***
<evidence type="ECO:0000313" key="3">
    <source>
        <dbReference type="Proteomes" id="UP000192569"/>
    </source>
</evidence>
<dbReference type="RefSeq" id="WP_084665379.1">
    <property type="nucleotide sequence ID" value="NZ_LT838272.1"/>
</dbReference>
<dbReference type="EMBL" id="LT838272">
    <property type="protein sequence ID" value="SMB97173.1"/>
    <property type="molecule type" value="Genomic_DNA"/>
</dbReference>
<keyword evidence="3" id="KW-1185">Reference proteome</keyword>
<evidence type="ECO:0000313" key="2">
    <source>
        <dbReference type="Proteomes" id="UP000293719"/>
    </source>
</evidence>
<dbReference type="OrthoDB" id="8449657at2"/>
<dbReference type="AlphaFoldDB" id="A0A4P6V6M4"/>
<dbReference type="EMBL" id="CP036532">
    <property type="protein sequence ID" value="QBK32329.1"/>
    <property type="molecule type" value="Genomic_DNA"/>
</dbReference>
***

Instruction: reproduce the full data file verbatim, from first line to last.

<evidence type="ECO:0000313" key="3">
    <source>
        <dbReference type="Proteomes" id="UP000192569"/>
    </source>
</evidence>
<dbReference type="RefSeq" id="WP_084665379.1">
    <property type="nucleotide sequence ID" value="NZ_LT838272.1"/>
</dbReference>
<dbReference type="EMBL" id="LT838272">
    <property type="protein sequence ID" value="SMB97173.1"/>
    <property type="molecule type" value="Genomic_DNA"/>
</dbReference>
<keyword evidence="3" id="KW-1185">Reference proteome</keyword>
<evidence type="ECO:0000313" key="2">
    <source>
        <dbReference type="Proteomes" id="UP000293719"/>
    </source>
</evidence>
<dbReference type="OrthoDB" id="8449657at2"/>
<dbReference type="AlphaFoldDB" id="A0A4P6V6M4"/>
<dbReference type="EMBL" id="CP036532">
    <property type="protein sequence ID" value="QBK32329.1"/>
    <property type="molecule type" value="Genomic_DNA"/>
</dbReference>